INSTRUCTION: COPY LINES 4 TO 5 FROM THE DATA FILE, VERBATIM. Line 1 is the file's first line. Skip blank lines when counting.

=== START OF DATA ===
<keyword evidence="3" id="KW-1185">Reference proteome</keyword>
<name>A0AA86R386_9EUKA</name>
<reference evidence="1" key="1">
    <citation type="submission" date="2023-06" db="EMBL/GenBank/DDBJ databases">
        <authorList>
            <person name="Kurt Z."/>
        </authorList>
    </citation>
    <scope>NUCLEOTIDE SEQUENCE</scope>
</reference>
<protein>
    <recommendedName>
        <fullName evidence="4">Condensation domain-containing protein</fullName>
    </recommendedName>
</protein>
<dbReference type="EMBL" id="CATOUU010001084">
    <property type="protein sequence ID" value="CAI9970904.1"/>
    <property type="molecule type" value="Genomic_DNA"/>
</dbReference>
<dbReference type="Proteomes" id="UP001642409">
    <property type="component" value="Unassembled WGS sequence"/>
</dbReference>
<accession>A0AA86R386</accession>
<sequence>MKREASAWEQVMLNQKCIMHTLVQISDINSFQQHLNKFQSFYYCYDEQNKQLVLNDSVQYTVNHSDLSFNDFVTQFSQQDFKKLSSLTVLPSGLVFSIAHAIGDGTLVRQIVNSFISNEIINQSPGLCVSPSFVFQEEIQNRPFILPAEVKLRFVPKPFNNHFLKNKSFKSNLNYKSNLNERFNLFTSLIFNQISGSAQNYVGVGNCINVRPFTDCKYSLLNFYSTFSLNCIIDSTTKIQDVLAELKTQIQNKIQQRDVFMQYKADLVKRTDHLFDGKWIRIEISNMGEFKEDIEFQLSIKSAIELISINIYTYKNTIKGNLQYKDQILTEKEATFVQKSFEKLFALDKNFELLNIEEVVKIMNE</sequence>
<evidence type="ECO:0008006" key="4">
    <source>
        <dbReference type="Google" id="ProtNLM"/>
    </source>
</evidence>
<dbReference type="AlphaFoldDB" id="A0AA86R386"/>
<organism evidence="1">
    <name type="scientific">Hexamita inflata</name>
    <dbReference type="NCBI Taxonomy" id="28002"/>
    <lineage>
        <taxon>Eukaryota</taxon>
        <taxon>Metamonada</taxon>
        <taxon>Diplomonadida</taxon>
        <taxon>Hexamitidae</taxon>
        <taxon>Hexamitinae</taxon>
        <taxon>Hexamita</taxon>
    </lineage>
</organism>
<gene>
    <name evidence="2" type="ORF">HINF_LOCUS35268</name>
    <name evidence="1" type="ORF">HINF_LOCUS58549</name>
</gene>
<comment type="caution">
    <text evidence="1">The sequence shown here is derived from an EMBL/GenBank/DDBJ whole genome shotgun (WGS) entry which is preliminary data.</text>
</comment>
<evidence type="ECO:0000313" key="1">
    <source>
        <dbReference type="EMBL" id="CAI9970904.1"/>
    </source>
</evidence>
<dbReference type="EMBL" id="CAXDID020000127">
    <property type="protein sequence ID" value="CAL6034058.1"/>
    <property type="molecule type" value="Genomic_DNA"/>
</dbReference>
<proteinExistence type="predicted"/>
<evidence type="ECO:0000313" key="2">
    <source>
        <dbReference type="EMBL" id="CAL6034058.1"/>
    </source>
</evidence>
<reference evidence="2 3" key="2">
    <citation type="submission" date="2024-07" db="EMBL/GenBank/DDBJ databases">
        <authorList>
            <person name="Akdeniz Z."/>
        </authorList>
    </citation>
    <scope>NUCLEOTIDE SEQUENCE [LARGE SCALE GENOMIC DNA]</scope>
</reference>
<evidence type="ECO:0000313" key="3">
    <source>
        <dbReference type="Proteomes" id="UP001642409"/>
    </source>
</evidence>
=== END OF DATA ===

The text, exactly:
    <citation type="submission" date="2023-06" db="EMBL/GenBank/DDBJ databases">
        <authorList>